Tim Byrdak turned 37 on Halloween. He’s short (5’11”) and doesn’t throw hard (career average: 89.7 MPH) while depending on his slider and changeup to do most of the work for him.
A fifth round pick by the Royals out of Rice University in 1994, Byrdak made his big league debut in 1999. He’d appear in parts of two other seasons for the Royals before becoming a free agent and signing with Cleveland. From there he went to San Diego as a free agent before being traded to Baltimore (and later re-signing there after once again reaching free agency). In November 2006, he signed with the Tigers, and after being released by Detroit in late March of 2008, Byrdak signed with the Astros, where he’s spent the past three seasons.
His numbers with Houston range from mediocre to unremarkable and read as such: a 3.53 ERA, a 1.58 strikeout-to-walk ratio, a propensity to give up home runs (1.4 per nine) in nearly 200 (199 actually) appearances. With shoddy peripherals like that, it’s no wonder Byrdak’s FIP have finished above five in two of the past three years, with his 2010 FIP ending at 4.48. There is actually some value to be had here, though, and it shines through in Byrdak’s platoon splits.
Over the last three seasons, Byrdak has faced 668 batters. About 54% (or 359) have been right-handed. That’s a problem because Byrdak pitches poorly against righties. In fact, righties tallied something like a .360 on-base percentage against Byrdak since 2008. His strikeout-to-walk ratio against them was a poor 1.04 (52 walks; 54 strikeouts) and he allowed 14 home runs; or about one every 26 plate appearances. Against lefties, Byrdak allowed an on-base percentage nearly .100 points lower (around .259), posted a strikeout-to-walk ratio of 2.42, and gave up a bomb every 31 plate appearances.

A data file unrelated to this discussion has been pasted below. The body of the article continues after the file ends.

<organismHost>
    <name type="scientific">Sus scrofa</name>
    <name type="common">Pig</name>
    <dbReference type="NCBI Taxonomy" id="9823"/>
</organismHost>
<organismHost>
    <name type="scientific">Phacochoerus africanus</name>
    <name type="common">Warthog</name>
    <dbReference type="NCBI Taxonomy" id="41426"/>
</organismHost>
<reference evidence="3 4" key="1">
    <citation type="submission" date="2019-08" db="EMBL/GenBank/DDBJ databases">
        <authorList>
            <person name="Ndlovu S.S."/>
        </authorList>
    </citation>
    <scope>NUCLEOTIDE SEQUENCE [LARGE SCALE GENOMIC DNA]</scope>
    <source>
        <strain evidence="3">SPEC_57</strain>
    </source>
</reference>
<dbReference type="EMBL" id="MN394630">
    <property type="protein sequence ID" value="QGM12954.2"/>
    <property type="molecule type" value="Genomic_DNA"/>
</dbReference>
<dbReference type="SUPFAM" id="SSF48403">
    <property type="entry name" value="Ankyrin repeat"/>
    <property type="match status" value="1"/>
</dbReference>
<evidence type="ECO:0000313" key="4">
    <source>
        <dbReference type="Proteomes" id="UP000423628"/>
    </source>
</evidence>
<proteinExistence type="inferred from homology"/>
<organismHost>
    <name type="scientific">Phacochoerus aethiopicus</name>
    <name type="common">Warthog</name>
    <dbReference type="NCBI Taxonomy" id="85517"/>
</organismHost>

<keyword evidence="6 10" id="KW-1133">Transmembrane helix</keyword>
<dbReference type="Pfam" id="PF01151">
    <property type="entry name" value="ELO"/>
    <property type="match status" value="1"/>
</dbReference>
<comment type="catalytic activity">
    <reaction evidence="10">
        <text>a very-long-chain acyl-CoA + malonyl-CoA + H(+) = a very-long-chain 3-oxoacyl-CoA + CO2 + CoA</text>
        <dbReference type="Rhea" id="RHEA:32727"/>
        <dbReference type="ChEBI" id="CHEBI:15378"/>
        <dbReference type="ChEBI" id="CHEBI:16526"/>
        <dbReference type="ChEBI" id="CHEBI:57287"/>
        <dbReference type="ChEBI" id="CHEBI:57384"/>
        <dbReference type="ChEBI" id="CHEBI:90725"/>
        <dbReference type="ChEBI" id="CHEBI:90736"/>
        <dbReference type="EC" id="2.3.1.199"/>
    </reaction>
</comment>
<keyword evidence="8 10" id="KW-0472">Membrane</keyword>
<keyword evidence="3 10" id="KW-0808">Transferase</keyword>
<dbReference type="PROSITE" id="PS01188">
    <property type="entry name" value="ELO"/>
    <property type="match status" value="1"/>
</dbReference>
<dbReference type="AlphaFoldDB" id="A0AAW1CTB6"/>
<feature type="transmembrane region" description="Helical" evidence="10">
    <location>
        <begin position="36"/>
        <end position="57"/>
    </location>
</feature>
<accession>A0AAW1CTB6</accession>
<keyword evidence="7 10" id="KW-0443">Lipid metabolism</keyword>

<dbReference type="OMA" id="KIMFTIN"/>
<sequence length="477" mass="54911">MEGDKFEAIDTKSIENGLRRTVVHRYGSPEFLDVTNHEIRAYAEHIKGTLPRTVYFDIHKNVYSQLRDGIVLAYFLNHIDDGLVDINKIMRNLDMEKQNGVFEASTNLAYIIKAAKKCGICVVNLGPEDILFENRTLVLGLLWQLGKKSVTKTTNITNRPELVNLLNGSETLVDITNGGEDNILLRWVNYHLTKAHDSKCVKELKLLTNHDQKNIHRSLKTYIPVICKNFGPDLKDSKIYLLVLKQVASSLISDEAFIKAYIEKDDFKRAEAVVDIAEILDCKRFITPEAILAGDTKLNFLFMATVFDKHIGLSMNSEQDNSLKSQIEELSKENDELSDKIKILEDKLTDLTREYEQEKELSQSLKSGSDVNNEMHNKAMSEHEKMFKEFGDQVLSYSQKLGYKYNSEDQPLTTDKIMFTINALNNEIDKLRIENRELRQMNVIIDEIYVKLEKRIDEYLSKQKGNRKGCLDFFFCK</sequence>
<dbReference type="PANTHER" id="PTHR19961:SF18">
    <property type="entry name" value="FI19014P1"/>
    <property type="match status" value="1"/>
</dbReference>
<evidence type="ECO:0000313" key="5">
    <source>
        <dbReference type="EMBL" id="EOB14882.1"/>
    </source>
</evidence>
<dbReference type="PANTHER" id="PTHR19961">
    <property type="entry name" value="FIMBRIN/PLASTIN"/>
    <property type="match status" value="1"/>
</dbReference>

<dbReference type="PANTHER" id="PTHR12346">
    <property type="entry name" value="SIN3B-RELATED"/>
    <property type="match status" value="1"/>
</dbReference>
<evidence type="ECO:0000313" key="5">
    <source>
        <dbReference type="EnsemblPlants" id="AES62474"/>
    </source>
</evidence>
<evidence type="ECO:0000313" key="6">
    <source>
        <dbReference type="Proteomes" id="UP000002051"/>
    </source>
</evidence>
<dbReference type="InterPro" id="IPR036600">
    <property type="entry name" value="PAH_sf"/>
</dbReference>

All of his is relevant because Houston chose to release him yesterday. He was entering his fourth (and final) season of arbitration eligibility, and now he’s without a job at an advanced stage of his career. He’s not a long-term option – heck, he might not be a viable short-term option if the uptick in flyballs remains true – but he’d likely come cheap. Whether the Rays decide to use a roster spot on a situational lefty if J.P. Howell and Jake McGee break camp in the pen is anyone’s guess; but with Byrdak he might just take a minor league deal.